The alliance between the United States and South Korea has, for the past six decades, been a core pillar of the U.S.-led security architecture in Northeast Asia—but in recent months, the bilateral relationship has been facing something of a crisis of confidence. Though the alliance is broadly integral to maintaining a balance of power favorable to the region’s democracies, functionally, its nearly singular focus on managing the North Korea challenge bears fundamental risks.
In 2018, the breakneck pace of inter-Korean rapprochement and the failure to reach a timely agreement on the United States and South Korea’s military cost-sharing framework, the Special Measures Agreement, nudged the alliance toward a new inflection point. These developments have caused alarm in some quarters about Seoul going its own way, balancing between great powers, as portended in President Moon Jae-in’s August 2018 Liberation Day Speech. But they should also be seen as an opportunity to inject new vitality into the bilateral relationship. U.S. officials have urgent cause to work with their South Korean counterparts toward an elevated vision of the alliance—one that transcends exclusive orientation around North Korea and a transactional, cost-driven view of burden-sharing. As Seoul adopts more globally oriented policies, the United States should parlay these efforts into a more concrete role for South Korea in the United States’ Free and Open Indo-Pacific Strategy.
Given South Korea’s reticence to aggravate China in the security domain, economic cooperation between the United States and South Korea remains the low-hanging fruit. Seoul’s growing regional engagement is in part informed by the view that South Korea must diversify its economic partners in order to mitigate risk, particularly amid enduring trade tensions between the United States and China. This includes more energetic engagement with ASEAN countries, particularly Vietnam, the Philippines, and Indonesia, under his marquee “New Southern Policy.” As Moon unveiled his New Southern Policy in 2017, for example, he signed an MOU with Indonesia for a new light rail transit system in Jakarta as part of a series of pacts between the two countries expected to be worth up to $1.9 billion. Simultaneously, Seoul launched a more concerted effort to upgrade its economic ties with Vietnam, including to achieve a bilateral trade volume of $100 billion by 2020. Aligning U.S. and South Korean investments into a set of strategic infrastructure projects in Southeast Asia would go a long way in synchronizing the two countries’ regional policies and advancing the goals of the U.S. Indo-Pacific strategy.
Beyond economic cooperation, stabilizing the trajectory of the U.S.-ROK alliance also requires managing escalating tensions between South Korea and Japan. Mutual animosity came to a head in recent weeks over Tokyo’s claims that a South Korean warship used its fire radar to lock onto a Japanese reconnaissance aircraft. The incident was a logical culmination of the Moon administration’s harder tack against Tokyo in light of unresolved grievances during Japan’s early twentieth-century colonial rule of Korea. But the U.S. vision for a Free and Open Indo-Pacific lacks coherence if it cannot mediate between two of Northeast Asia’s most vibrant democracies. There is still room for trilateral cooperation in discrete areas—for example, convening cyber experts from the three countries to counter cyber threats in the lead-up to the 2020 Summer Olympics in Tokyo. Elevation of the issue of North Korea’s abductions of Japanese citizens in the late 1970s in Washington and Seoul’s diplomatic engagement with Pyongyang would also allay mounting Japanese concerns about the pace of inter-Korean rapprochement.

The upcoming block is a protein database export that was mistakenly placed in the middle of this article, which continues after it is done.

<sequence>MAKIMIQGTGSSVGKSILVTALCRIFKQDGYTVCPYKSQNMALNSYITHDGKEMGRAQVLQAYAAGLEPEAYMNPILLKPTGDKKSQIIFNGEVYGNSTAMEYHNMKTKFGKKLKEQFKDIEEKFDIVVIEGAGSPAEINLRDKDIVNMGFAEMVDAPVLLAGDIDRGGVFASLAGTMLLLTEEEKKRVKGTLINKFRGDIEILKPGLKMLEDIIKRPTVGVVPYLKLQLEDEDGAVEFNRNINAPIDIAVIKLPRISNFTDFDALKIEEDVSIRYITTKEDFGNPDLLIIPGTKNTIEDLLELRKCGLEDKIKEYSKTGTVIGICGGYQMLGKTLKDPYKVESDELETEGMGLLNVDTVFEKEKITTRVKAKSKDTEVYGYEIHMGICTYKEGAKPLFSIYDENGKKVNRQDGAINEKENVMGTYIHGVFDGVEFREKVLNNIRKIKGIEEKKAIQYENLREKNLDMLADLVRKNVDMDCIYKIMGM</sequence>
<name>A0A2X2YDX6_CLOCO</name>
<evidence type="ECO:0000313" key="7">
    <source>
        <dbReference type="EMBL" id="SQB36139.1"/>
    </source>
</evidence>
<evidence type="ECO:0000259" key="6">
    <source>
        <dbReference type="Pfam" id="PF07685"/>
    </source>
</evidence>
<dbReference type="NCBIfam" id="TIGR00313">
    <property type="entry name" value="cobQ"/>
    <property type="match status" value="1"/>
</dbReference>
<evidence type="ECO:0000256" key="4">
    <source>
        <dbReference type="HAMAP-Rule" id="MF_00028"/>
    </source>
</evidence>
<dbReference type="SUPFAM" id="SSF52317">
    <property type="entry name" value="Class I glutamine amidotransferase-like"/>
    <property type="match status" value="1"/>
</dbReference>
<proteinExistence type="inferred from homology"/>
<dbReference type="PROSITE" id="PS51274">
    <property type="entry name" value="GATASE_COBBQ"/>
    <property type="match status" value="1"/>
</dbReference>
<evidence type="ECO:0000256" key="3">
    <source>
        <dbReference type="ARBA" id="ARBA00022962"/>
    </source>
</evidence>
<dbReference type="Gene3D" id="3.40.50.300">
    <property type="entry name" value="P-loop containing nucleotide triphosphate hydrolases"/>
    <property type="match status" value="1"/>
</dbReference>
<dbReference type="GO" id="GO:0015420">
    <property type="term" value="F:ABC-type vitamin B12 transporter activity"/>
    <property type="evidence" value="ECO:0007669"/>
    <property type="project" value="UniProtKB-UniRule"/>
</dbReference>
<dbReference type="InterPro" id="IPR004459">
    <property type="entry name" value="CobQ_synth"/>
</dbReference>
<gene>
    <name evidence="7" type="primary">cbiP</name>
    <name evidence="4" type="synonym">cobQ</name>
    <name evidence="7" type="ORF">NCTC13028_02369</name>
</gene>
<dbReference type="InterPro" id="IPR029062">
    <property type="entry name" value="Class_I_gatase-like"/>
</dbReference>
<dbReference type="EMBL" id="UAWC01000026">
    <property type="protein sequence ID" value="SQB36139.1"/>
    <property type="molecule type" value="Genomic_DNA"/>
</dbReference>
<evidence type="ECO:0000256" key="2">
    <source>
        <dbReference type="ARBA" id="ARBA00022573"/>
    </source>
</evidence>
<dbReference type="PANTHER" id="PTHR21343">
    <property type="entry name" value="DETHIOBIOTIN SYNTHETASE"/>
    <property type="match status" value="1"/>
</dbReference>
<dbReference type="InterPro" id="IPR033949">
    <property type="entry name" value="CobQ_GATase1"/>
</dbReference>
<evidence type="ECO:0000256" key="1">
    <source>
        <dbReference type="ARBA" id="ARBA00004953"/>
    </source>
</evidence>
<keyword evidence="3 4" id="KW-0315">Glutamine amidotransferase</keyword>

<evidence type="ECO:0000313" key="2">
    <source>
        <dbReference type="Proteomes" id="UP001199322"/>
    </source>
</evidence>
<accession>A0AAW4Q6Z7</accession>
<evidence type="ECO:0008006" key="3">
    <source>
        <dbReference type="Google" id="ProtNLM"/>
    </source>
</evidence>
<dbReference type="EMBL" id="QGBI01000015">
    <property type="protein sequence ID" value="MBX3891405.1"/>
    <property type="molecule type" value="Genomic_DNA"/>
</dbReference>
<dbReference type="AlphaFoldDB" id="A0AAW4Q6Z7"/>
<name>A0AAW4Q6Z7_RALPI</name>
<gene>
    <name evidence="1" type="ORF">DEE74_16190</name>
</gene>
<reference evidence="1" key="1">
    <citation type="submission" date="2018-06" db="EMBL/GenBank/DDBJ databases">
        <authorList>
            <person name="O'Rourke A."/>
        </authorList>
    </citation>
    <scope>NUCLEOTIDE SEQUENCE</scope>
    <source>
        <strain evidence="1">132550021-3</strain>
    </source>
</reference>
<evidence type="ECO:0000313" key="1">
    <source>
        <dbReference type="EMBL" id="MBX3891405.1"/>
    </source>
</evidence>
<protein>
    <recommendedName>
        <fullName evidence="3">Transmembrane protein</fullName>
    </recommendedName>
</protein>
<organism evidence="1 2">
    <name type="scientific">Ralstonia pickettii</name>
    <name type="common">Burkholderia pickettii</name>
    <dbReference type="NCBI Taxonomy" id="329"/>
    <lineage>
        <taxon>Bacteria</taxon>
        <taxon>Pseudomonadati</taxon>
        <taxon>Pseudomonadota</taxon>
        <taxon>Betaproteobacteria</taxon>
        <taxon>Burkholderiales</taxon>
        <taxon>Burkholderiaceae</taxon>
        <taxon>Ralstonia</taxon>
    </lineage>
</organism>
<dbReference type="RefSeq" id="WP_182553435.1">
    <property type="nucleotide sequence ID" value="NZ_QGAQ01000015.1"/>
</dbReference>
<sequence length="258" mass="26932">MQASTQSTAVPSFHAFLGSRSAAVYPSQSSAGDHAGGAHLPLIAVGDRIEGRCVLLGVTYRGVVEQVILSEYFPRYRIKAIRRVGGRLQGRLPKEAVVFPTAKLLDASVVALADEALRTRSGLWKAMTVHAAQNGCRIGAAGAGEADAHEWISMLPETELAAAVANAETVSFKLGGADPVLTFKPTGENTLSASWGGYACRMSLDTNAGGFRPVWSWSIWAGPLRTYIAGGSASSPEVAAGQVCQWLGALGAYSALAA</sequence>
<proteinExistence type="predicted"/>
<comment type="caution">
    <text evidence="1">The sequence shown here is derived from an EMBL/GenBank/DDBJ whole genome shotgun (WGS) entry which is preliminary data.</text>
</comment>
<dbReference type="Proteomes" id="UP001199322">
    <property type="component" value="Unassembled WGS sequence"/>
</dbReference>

Though South Korean public opinion currently remains overwhelmingly in favor of a strong alliance, divergent views on burden-sharing, U.S. tensions with Beijing, and the halting pace of negotiations with North Korea can ultimately erode public support. The United States cannot become complacent about public diplomacy. Higher education is a critical policy tool to shape the loyalties of younger generations. On a per capita basis, South Korea sends more students to the United States than any other country. Despite this, the number of South Koreans studying in the United States has trended downward—due in part to declining birth rates and also due to a larger number of students choosing to remain in the region for higher education particularly in STEM fields—and this trajectory is likely to continue. In addition to publicly funded scholarships, private U.S. corporations have a critical role to play in supporting South Korean research and scholarship at top-tier American universities. These initiatives should be part of a sustained, concerted effort to build up younger generations of leaders in South Korea that are committed to elevating the U.S.-South Korea bilateral relationship.
North Korea will remain a priority of the U.S.-ROK alliance for the foreseeable future, but this should not come at the expense of building out new opportunities for bilateral cooperation between the two countries in the region. Even as pathways for future engagement with North Korea remain uncertain, the United States needs to initiate a discussion with South Korea that clarifies long-term goals for the bilateral relationship beyond the scope of the Korean Peninsula. The durability of the alliance depends on it.
Kristine Lee is a Research Associate with the Asia-Pacific Security Program at the Center for a New American Security. She received a Fulbright Scholarship to South Korea and received her bachelor’s and master’s degrees from Harvard University.